Truth is a journalist's ultimate defense. When I was starting out in this business more than 20 years ago, my editors would tell me, "As long as you've got your facts straight, they can't touch you." For all the talk about how the New Media revolution has changed everything in the news business, that Old School rule still holds.

Of course, a smart journalist quickly figures out that he needs to earn his sources' trust, and that the ability to keep a secret -- making sure what's off the record stays off the record -- is essential to building a relationship of trust with those sources.

Drudge is no dummy. Reverse-engineering this Prince Harry story, I would bet that Drudge's source was someone in the British press corp who was eager to report on Prince Harry's Afghan adventure, but who was constrained by the agreement to keep his deployment secret. Therefore, the source tipped Drudge in order to blow away the agreement.

That's just a guess and, like I said, we'll probably never know the facts. But I still say that it is the source, and not Drudge, who bears the responsibility for this leak.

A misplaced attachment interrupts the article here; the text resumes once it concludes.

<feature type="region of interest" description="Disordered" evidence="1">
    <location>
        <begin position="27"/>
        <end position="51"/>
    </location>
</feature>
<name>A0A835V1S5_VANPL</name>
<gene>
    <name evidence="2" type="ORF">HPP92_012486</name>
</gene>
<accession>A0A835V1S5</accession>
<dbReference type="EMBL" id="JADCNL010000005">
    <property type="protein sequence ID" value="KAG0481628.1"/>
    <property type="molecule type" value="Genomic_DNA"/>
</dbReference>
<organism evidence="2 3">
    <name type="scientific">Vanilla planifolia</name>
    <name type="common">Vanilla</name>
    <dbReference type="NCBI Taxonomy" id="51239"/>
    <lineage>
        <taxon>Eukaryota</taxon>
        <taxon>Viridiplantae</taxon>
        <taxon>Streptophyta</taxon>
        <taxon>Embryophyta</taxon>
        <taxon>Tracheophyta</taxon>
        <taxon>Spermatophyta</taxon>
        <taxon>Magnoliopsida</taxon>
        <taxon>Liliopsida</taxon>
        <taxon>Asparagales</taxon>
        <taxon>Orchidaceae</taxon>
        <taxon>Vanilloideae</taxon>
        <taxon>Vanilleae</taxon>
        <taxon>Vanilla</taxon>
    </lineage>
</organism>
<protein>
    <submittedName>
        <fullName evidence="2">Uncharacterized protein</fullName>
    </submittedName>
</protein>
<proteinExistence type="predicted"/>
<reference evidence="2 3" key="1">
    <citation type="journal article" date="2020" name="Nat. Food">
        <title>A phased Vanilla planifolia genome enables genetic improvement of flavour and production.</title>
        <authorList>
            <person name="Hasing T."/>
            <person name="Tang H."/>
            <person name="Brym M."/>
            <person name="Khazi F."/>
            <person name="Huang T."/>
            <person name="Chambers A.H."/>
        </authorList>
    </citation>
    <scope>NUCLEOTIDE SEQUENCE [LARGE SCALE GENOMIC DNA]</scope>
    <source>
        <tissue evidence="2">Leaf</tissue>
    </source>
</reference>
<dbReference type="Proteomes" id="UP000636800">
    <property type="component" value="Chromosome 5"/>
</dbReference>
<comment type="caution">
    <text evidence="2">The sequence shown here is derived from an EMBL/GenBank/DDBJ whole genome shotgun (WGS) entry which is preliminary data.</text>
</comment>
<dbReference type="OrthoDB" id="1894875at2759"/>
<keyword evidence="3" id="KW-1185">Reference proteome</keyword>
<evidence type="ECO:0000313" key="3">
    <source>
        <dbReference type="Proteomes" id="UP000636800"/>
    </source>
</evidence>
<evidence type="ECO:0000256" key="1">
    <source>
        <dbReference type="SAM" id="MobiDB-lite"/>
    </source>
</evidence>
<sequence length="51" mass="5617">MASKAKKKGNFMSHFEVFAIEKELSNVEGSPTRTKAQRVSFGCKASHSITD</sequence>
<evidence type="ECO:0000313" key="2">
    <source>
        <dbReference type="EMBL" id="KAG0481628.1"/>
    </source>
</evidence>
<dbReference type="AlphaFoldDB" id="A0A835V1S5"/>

Linked at Newsbusters and Memeorandum -- thanks!

Thursday, February 28, 2008

On cleavage

Writing in Smart Set, Jessa Crispin reviews The Meaning of Sunglasses by Hadley Freeman, quoting her thus:
“Show me a woman with a good three inches of cleavage on display, and I’ll show you a woman who, rightly or wrongly, has little faith in her powers of conversation.”
Well, I wouldn't presume to know what a low neckline says about a woman's self-image, but I have always found the display of cleavage problematic in the workplace. Whatever a woman may choose to wear to a party or to the beach is her own private choice; but what she wears to the office affects everyone there.

In Washington, the term "skinterns" was coined a few years ago to describe the bare-as-you-dare way styles favored by some female interns. It's mind-boggling what some of them consider appropriate or acceptable for office wear.

On the one hand, I am sympathetic to the interns' plight, recalling what it was like to try to put together a week's worth of business attire when I first graduated college. These interns are mostly college juniors and seniors who probably can't afford to go to Lord & Taylor or Macy's and buy a whole wardrobe of power suits and nice dresses (which will be out of fashion by the time they graduate, anyway).

On the other hand, the display of cleavage in the workplace is completely inappropriate and unprofessional. It's distracting and annoying. Even if you've got cleavage worthy of admiration, displaying it at the office will only incite envy among your female colleagues, while causing your male colleagues to fear that you're attempting to entrap them in a sexual-harassment suit. (Trust me, guys do worry about that kind of stuff.)